Patrick Williams, Emmy-Winning TV Composer, Dies at 79
CREDIT: Film Music Society
Patrick Williams, who was best-known for his Emmy-winning television music but who was also a renowned and Grammy-winning big-band jazz leader and arranger, died Wednesday morning of complications from cancer at St. John’s Hospital in Santa Monica, Calif. He was 79.
Williams was among the most versatile composers of his generation, earning an Oscar nomination (for adapting opera in “Breaking Away,” 1979), four Emmys (for dramatic music including “Lou Grant,” 1980) and two Grammys (for arrangements including his classic jazz album “Threshold,” 1974) during more than 50 years of music-making in New York and Los Angeles.
In the middle of his most prolific period, scoring music for TV including “The Mary Tyler Moore Show,” “The Bob Newhart Show” and “The Streets of San Francisco,” he was also nominated for the prestigious Pulitzer Prize in music for his groundbreaking “An American Concerto” (1976) for jazz quartet and symphony orchestra.
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He scored nearly 50 films, often memorable scores for movies that were not big hits, including “Casey’s Shadow,” “The Cheap Detective” and “Cuba” in the 1970s; “Used Cars,” “Swing Shift” and “All of Me” in the 1980s; “Cry-Baby,” “The Grass Harp” and “That Old Feeling” in the 1990s.
But his primary occupation was music for television, which ultimately earned him 22 Emmy nominations for such memorable 1970s and ’80s series as “The Streets of San Francisco,” “Columbo,” “Lou Grant,” and “The Days and Nights of Molly Dodd,” and such notable 1990s telefilms as “Decoration Day,” “Geronimo” and “Kingfish: A Story of Huey P. Long.” His miniseries, all in the ’90s and early ’00s, included “Jewels,” “Jesus,” “Blonde” and “Hercules.”
Williams had the most fun in the recording studio, working with top jazz musicians on both coasts to record contemporary big-band albums. His 19 Grammy nominations were mostly for his jazz compositions and arrangements, starting with the landmark “Threshold” LP and later including albums from his own 1980s Soundwings label featuring saxophonist Tom Scott, trombonist Bill Watrous, and his own big band.
“Pat’s charts have a lyrical quality that makes them fun to play, and they swing like hell,” Scott said in 2010. “Whenever I get a call, ‘Pat Williams needs you,’ I would do anything to be there, whether it was a record or a movie or a TV show.” Added flutist Hubert Laws: “I’ve always had the greatest respect for Pat and his writing ability, with the melody and harmony and rhythm. The spontaneity of it all really intrigues me.” Respected jazz writer Gene Lees once said: “Pat’s writing is breathtaking. He’s just one of the finest arrangers and composers who ever put pen to paper.”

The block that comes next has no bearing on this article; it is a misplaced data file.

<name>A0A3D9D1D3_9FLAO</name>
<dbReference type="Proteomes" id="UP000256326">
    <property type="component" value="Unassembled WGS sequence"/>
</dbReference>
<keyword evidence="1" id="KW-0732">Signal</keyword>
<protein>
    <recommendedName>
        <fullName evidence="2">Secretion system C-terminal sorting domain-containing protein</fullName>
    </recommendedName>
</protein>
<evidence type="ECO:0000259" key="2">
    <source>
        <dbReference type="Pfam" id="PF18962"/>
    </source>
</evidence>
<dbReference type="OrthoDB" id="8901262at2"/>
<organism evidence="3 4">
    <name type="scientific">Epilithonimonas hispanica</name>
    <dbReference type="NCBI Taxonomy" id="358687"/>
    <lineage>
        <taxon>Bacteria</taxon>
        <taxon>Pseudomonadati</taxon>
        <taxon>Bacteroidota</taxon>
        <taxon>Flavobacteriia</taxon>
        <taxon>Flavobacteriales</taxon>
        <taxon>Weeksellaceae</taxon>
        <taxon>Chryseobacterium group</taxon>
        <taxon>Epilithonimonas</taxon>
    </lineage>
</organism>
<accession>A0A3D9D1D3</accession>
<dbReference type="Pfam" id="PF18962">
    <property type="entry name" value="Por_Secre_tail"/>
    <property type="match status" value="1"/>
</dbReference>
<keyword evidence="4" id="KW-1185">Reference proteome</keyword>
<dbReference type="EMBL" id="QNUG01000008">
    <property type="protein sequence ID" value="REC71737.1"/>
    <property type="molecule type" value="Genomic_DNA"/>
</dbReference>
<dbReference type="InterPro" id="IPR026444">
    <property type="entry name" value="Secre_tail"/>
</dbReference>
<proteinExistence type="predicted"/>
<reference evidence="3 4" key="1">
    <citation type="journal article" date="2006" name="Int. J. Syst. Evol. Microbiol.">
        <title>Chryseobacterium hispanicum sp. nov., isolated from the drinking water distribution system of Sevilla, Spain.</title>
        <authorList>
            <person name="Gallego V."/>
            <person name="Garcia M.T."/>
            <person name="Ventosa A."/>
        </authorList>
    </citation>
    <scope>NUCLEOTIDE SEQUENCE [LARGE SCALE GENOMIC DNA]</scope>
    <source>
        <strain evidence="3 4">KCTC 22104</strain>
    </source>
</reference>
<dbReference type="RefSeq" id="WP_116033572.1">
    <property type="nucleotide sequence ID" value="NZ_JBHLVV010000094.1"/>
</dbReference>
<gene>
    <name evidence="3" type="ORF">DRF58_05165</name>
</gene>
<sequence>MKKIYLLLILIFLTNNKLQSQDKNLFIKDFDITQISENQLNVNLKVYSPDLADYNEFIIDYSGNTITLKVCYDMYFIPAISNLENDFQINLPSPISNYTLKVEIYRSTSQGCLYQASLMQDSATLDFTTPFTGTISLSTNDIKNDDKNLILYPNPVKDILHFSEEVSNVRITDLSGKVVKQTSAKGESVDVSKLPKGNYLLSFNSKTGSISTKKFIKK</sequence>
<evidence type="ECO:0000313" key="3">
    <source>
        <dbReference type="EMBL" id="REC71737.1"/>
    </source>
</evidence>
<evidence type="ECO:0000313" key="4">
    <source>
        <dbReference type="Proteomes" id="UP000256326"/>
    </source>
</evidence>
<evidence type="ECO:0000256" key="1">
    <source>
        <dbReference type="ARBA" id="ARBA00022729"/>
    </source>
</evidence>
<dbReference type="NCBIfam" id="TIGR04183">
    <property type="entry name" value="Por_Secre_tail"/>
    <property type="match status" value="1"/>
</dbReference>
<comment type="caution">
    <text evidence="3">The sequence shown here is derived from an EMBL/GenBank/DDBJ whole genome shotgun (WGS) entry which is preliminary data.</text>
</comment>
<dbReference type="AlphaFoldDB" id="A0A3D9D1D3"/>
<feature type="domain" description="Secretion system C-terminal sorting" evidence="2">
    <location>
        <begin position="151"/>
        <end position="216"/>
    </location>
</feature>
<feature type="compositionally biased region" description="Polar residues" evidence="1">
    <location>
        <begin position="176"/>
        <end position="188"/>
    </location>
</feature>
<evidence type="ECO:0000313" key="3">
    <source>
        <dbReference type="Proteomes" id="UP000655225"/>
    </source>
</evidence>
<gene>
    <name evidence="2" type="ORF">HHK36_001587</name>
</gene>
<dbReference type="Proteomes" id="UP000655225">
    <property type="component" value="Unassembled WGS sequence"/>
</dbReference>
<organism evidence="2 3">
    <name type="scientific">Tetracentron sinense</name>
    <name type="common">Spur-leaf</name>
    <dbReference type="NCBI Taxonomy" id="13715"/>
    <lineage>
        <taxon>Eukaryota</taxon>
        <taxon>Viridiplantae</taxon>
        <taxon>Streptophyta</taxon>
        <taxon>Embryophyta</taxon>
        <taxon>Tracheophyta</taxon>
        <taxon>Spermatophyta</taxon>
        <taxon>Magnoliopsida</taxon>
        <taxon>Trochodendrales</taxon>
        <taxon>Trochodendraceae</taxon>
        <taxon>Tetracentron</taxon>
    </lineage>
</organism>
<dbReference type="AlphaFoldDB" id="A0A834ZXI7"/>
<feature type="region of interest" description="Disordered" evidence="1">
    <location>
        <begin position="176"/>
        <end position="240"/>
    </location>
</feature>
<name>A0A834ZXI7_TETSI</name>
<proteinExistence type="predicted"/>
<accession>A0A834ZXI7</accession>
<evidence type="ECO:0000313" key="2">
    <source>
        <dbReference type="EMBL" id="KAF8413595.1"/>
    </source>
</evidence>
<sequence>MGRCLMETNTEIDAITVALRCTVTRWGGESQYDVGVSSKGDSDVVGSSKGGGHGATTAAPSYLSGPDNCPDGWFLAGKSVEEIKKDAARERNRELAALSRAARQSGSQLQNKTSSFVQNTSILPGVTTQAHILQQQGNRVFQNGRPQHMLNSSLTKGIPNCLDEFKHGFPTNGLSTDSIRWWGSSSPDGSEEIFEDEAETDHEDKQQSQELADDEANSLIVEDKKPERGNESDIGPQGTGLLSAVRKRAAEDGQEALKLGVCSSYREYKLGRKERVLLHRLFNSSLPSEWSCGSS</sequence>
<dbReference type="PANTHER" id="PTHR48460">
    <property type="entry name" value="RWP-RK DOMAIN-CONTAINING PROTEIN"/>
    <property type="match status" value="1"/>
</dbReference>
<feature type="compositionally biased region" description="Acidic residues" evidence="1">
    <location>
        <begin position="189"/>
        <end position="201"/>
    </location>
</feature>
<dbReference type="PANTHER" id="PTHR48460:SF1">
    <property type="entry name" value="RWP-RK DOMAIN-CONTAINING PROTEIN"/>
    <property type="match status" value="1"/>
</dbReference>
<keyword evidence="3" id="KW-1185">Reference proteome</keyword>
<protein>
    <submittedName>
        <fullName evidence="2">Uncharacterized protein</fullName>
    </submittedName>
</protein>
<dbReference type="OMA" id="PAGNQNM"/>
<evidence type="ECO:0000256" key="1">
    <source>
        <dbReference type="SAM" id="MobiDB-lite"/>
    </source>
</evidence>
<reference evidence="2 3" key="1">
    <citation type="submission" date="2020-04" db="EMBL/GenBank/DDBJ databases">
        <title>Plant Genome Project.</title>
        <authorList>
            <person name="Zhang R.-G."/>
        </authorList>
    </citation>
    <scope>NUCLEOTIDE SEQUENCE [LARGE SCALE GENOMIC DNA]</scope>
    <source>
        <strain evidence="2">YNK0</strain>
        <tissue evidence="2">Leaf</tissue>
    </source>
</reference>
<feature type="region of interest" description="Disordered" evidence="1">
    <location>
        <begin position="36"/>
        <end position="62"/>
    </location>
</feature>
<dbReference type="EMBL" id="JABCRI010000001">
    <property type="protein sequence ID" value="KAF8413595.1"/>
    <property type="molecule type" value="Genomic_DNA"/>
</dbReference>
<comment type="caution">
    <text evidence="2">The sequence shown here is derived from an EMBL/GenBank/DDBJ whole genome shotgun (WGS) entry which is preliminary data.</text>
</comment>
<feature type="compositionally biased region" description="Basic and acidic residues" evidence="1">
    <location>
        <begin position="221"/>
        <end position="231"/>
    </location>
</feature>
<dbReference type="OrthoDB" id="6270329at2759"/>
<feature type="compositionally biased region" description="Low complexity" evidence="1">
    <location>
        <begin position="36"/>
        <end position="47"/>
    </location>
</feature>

Williams arranged and conducted Frank Sinatra’s final studio recordings, “Duets” I and II in the early 1990s, and later paid tribute to the singer and his favorite tunes in his own 1998 album “Sinatraland.” Williams arranged for a wide variety of other singers including Barbra Streisand, Jack Jones, Natalie Cole, Neil Diamond, Gloria Estefan, Michael Feinstein, Vince Gill, Amy Grant, Patti Austin, Barry Manilow, Monica Mancini and Bette Midler.
He was also highly active in music education, lecturing around the country and serving for five years (2001 to 2006) as artistic director of the Henry Mancini Institute, which trains young musicians for careers in music. Several of Williams’ later orchestral works (including “Adagio for Orchestra,” “Memento Mei” and “August”) debuted during the institute’s annual summer sessions in Los Angeles.
Williams was born April 23, 1939 in Bonne Terre, Mo., graduated from Duke University in 1961 and did post-graduate work at Columbia University. He worked as a composer, arranger and producer in New York before moving to Los Angeles in 1968 to seek work in the film and TV arena.
During the 1970s and ’80s, Williams scored hundreds of episodes of network TV series, variously lending a warm, comic, jazzy or dramatic sound as needed. In his own music for records and the concert hall, he strove to combine jazz and classical elements in a smoother, more organic way than had been previously achieved by most composers.
Williams wrote an estimated 30 concert works including “Gulliver” with narration written by Larry Gelbart, and a ballet, “Ziji”; and jazz concertos for trombonist Bill Watrous, clarinetist Eddie Daniels, saxophonist Tom Scott; and pianist Dave Grusin and saxophonist Gerry Mulligan.
He received an honorary doctorate in fine arts from his alma mater, Duke University, in 2001. His last big-band album, 2015’s “Home Suite Home,” featured long pieces dedicated to his wife Catherine and his three children, Elizabeth, Greer and Patrick, all of whom survive him.
Survivors also include five grandchildren, a brother and a sister. A memorial celebration will be scheduled for later in the year.